Here is a quote from an Angel Tree child that shows what these gifts mean:

“I was too young to actually remember my dad. But those Angel Tree presents – I don’t know how to describe it – they made me feel like I was important. I was really happy I got something from him, and to know that he’s OK.”– Akeylah, Angel Tree child

Thank you to this team of volunteers who share the joy and love of Jesus Christ at Christmas time.

Angel tree volunteers, Alice Fong and Jay Baranowski, sort, move and organize the gifts for delivery to Angel Tree children.
Angel tree volunteers, Alice Fong and Jay Baranowski, sort, move and organize the gifts for delivery to Angel Tree children.

If you gave to Angel Tree this year, THANK YOU!  If you want to get involved with this ministry at BelPres next year, contact GetConnected. 

Dog Therapy, Kids on Motorcycles & More!

By Becky Gonzalez, Director of Global Outreach
Highlighted Global Ministry: Children’s Hospice, St. Petersburg, Russia

For 11 years, BelPres has been connected to the Children’s Hospice in St. Petersburg, Russia.  It is a palliative care institution for children and adolescents under 18, suffering from terminal illnesses those with a short life expectancy, as well as children and adolescents who suffer from potentially fatal diseases, whose recovery is possible but unlikely and whose life span can be many years.

Children’s Hospice offers active and comprehensive care, which includes the physical, psychological, emotional, social and spiritual spheres of aid. The basic attention is focused on providing the best possible quality of life and comprehensive care for the whole family.  They operate beautiful, comfortable facility for rehabilitation and palliative medicine. It has become a model for establishing similar health and social care services in Russia. 

God didn’t promise days without pain, laughter without sorrow, or sun without rain,
but He did promise strength for the day, comfort for the tears, and light for the way.

They had a full month of October with several exciting visitors!  Governmental officials, motor-cycle “gangs,” animals from the zoo, and a performing arts troop!  See pictures below of some exciting events from the fall.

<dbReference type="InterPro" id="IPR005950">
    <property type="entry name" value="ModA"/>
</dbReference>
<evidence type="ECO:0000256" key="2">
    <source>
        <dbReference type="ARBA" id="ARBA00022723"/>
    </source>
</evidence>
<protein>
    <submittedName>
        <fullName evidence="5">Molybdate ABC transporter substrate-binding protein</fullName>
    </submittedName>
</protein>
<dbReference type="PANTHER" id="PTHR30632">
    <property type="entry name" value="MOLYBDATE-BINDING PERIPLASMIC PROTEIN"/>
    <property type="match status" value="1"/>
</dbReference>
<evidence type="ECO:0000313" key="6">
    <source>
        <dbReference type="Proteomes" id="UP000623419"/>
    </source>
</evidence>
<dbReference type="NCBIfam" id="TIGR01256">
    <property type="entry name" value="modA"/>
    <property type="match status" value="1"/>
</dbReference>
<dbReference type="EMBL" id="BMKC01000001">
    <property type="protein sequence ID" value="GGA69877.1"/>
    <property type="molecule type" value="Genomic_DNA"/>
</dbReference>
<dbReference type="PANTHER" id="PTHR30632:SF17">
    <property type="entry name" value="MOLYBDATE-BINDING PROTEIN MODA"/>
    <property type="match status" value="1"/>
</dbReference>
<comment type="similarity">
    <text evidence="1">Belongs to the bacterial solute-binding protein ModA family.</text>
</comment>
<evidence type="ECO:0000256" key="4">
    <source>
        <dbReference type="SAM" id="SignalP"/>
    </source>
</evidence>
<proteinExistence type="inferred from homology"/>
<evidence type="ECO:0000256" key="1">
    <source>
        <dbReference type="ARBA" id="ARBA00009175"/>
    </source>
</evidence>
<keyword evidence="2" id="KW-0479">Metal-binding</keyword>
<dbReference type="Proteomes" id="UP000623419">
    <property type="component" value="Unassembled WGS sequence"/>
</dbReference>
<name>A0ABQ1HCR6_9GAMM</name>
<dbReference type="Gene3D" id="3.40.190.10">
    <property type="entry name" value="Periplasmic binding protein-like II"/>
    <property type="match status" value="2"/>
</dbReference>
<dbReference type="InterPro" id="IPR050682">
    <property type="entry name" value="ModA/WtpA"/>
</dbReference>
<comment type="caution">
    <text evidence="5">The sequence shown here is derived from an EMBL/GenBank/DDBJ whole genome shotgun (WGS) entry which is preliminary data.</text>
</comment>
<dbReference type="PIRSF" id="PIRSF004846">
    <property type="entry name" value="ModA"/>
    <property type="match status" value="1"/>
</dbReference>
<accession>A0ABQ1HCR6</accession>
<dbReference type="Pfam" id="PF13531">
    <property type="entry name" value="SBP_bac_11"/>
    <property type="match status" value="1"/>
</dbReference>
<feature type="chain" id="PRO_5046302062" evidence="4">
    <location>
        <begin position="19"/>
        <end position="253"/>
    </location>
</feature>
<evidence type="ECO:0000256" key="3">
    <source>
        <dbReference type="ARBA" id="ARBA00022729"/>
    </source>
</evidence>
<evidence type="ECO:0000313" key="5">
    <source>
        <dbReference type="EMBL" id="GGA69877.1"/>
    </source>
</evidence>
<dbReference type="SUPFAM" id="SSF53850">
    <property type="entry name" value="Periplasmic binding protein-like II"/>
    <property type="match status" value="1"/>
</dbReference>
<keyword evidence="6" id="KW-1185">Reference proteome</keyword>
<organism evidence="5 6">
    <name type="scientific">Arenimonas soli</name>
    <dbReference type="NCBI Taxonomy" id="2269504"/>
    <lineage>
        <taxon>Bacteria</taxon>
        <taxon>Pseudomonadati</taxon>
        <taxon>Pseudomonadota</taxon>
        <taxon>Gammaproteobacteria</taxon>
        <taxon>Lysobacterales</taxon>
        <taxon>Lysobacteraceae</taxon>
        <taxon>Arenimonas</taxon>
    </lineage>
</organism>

Russia_1Russian President’s Commissioner for Children’s Rights, Mr. Pavel Astakhov, visited the Inpatient Facility of St. Petersburg Children’s Hospice.

Russia_2Pavel Astakhov helped one of the hospice patients, realize his dream to ride a motorcycle.  He contacted members of the biker club “Night Wolves”. Within an hour they arrived at the hospice and patients & parents immediately gathered around to sit on motorcycles and take pictures with their owners. The excited patient got fully dressed in biker’s equipment and had a ride in a motorcycle sidecar.

Russia_3A visit from the curative education and arts center “Arevik”. This center cares for children with disabilities. They arranged a wonderful concert, full of professionalism and exciting songs and dances!

Russia_4Visit from “Association for Support and Development of Canine Therapy” and the Leningrad Zoo.  Patients saw rabbits, a rooster, a boa constrictor, an owl, and even a skunk. Dog “therapists” provide love and affection to patients and families.*Note: You can help provide services like this to children in need by supporting pet therapy through the BelPres Alternative Gift Market.  Click here for the Russia area page.

For more information on Children’s Hospice, click here.

An Impact Team from BelPres will travel to Russia in May of 2015 and will visit the Children’s Hospice along with several other Russia ministries.  Contact for more information.

Disabled Children Get New Mattresses- Thanks to BelPres!

Highlighted Global Ministry: African Inland Church Childcare Center, Kenya

Children at the AIC Childcare Center in Kajiado, Kenya are anxiously awaiting the delivery of the new mattress which were purchased this year by the support of BelPres Global Outreach.  The center (a project of Lift Up Africa) serves children with physical disabilities who are treated with corrective surgeries and physical therapy. They are looking forward to the added comfort and good night’s rest, especially critical in for these children’s recovery.

AIC kids